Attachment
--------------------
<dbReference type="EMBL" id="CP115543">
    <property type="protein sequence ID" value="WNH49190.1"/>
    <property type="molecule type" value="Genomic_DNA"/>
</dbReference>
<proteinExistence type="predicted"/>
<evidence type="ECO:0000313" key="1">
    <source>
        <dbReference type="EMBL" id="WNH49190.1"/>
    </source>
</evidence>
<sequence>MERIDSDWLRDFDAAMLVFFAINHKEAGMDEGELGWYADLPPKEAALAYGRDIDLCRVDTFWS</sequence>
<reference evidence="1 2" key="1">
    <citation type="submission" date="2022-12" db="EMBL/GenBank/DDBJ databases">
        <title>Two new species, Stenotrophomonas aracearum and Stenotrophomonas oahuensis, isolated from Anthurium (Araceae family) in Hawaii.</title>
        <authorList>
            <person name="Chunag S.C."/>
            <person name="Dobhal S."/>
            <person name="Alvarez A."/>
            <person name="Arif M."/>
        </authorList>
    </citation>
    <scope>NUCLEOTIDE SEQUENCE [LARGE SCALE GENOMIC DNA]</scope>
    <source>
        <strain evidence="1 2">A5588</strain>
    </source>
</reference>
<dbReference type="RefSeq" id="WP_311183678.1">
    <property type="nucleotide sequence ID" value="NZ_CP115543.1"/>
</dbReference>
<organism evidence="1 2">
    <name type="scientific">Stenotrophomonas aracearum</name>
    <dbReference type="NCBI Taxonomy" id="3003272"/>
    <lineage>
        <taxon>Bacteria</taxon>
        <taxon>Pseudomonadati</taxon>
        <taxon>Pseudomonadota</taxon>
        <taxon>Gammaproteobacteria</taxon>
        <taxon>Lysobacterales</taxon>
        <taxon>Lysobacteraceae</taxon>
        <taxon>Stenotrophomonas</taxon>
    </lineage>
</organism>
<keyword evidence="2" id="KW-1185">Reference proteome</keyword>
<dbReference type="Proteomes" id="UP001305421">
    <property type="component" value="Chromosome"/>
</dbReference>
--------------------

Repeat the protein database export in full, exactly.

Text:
<dbReference type="EMBL" id="CP115543">
    <property type="protein sequence ID" value="WNH49190.1"/>
    <property type="molecule type" value="Genomic_DNA"/>
</dbReference>
<proteinExistence type="predicted"/>
<evidence type="ECO:0000313" key="1">
    <source>
        <dbReference type="EMBL" id="WNH49190.1"/>
    </source>
</evidence>
<sequence>MERIDSDWLRDFDAAMLVFFAINHKEAGMDEGELGWYADLPPKEAALAYGRDIDLCRVDTFWS</sequence>
<reference evidence="1 2" key="1">
    <citation type="submission" date="2022-12" db="EMBL/GenBank/DDBJ databases">
        <title>Two new species, Stenotrophomonas aracearum and Stenotrophomonas oahuensis, isolated from Anthurium (Araceae family) in Hawaii.</title>
        <authorList>
            <person name="Chunag S.C."/>
            <person name="Dobhal S."/>
            <person name="Alvarez A."/>
            <person name="Arif M."/>
        </authorList>
    </citation>
    <scope>NUCLEOTIDE SEQUENCE [LARGE SCALE GENOMIC DNA]</scope>
    <source>
        <strain evidence="1 2">A5588</strain>
    </source>
</reference>
<dbReference type="RefSeq" id="WP_311183678.1">
    <property type="nucleotide sequence ID" value="NZ_CP115543.1"/>
</dbReference>
<organism evidence="1 2">
    <name type="scientific">Stenotrophomonas aracearum</name>
    <dbReference type="NCBI Taxonomy" id="3003272"/>
    <lineage>
        <taxon>Bacteria</taxon>
        <taxon>Pseudomonadati</taxon>
        <taxon>Pseudomonadota</taxon>
        <taxon>Gammaproteobacteria</taxon>
        <taxon>Lysobacterales</taxon>
        <taxon>Lysobacteraceae</taxon>
        <taxon>Stenotrophomonas</taxon>
    </lineage>
</organism>
<keyword evidence="2" id="KW-1185">Reference proteome</keyword>
<dbReference type="Proteomes" id="UP001305421">
    <property type="component" value="Chromosome"/>
</dbReference>